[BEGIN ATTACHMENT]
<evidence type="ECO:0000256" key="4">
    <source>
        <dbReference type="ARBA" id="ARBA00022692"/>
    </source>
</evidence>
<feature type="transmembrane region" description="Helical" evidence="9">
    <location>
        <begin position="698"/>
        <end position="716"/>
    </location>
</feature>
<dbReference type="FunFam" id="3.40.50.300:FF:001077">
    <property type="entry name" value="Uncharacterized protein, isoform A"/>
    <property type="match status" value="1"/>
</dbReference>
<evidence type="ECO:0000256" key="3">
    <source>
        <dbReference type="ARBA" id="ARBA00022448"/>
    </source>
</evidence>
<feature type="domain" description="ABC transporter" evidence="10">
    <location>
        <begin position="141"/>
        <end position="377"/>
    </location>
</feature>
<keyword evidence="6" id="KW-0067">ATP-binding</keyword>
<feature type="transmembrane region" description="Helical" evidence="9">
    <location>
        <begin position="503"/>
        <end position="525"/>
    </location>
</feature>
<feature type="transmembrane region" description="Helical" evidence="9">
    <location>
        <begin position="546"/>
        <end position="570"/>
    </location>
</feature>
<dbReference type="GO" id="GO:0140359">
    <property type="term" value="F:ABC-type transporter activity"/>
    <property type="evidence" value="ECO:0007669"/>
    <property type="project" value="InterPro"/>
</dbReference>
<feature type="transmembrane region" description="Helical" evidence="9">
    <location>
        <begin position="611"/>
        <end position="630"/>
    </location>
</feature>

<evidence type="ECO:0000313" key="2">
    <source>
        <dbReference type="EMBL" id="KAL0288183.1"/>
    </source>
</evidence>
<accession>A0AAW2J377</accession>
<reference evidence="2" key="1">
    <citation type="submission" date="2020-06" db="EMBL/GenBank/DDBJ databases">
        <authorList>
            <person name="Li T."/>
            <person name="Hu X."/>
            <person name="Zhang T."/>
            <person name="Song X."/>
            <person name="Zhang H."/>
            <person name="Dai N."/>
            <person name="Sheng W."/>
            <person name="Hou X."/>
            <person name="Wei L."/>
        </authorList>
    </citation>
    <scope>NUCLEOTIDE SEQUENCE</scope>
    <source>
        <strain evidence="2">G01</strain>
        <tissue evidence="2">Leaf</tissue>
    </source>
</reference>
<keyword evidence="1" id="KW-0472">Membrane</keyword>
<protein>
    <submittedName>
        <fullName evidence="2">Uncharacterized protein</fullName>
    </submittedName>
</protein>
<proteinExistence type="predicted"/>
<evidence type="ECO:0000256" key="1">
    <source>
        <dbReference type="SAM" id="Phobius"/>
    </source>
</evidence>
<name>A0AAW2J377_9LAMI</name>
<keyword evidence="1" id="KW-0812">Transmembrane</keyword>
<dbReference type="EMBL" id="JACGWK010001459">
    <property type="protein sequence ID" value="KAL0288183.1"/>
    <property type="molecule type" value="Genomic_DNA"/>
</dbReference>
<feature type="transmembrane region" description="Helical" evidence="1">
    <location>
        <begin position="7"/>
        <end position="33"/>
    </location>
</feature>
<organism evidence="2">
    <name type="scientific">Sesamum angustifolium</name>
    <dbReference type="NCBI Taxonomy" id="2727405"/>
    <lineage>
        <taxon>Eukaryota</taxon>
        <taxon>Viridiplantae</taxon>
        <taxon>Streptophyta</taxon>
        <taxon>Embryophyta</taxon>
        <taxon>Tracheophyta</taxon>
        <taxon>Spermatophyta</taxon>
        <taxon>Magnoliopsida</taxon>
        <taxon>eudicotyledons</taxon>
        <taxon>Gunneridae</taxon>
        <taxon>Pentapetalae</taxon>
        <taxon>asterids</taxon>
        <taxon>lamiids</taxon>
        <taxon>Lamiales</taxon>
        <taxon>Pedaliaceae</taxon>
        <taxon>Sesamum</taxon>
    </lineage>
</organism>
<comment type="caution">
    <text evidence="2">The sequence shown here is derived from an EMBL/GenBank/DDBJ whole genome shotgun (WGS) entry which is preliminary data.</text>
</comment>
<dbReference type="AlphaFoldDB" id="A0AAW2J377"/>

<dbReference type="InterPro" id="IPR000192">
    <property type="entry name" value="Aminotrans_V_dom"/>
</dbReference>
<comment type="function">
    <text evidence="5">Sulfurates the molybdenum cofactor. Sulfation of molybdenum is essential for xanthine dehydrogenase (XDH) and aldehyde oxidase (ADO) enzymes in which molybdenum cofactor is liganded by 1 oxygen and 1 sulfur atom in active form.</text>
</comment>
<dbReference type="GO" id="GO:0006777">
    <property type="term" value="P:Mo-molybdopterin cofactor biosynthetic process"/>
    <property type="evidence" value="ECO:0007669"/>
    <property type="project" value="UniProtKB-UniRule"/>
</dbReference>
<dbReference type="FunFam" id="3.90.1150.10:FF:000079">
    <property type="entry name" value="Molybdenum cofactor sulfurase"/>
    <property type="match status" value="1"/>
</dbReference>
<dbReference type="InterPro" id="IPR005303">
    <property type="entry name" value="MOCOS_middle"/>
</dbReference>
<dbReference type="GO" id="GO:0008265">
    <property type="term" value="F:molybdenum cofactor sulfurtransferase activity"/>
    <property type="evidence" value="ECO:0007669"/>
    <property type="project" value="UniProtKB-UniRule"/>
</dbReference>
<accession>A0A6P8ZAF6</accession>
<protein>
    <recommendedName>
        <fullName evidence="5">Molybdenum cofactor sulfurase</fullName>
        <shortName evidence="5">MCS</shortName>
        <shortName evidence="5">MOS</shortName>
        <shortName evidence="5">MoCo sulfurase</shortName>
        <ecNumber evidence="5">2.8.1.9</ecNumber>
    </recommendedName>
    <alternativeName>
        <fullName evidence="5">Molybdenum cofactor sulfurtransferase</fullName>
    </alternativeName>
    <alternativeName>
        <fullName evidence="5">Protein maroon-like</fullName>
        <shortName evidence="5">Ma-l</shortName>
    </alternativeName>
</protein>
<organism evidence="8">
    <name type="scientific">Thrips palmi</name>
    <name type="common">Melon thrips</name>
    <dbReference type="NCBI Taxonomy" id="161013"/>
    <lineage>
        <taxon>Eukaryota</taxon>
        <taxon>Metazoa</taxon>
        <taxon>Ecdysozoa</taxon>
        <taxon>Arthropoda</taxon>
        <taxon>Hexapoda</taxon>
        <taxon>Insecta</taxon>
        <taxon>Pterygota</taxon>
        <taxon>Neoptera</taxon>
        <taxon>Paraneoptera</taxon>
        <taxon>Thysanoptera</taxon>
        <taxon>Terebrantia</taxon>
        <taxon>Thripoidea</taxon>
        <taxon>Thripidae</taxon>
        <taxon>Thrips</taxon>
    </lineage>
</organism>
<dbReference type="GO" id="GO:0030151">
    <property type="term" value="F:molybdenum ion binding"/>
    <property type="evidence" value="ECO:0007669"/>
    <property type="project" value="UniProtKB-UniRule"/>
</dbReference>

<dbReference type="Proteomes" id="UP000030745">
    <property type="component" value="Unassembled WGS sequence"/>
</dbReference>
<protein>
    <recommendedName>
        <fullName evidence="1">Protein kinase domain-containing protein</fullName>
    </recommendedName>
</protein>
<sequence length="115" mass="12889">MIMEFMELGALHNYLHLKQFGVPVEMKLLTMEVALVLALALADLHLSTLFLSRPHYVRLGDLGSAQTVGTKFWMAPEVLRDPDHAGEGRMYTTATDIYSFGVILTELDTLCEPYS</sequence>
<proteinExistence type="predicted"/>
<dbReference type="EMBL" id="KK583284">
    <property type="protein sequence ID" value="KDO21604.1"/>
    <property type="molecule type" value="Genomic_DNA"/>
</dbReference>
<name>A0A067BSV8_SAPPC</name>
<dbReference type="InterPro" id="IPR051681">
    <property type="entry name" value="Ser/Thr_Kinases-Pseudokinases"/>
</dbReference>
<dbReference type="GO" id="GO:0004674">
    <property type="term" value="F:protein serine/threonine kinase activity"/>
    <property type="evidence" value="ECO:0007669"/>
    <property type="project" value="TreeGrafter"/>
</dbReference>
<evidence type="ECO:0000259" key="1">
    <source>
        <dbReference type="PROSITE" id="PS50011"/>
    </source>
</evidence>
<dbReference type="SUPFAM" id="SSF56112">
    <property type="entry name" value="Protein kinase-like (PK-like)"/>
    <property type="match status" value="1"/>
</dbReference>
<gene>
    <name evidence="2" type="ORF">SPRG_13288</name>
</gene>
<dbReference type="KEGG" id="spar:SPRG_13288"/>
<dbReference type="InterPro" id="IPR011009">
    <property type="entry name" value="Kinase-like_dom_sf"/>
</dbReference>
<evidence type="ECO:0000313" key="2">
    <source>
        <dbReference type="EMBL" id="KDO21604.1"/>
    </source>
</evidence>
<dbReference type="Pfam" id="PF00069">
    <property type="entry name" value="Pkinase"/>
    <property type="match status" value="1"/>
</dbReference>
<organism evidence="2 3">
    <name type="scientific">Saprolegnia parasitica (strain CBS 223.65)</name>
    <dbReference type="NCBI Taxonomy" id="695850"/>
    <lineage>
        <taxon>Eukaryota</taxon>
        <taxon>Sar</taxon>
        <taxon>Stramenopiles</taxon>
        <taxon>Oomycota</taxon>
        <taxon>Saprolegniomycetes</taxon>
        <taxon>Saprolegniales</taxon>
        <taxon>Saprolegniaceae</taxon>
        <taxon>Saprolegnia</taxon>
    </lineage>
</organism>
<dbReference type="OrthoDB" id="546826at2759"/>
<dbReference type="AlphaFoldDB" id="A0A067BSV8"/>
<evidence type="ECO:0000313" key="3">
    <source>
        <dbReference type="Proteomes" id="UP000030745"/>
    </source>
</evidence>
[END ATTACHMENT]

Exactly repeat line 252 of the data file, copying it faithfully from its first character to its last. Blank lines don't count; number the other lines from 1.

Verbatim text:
    </lineage>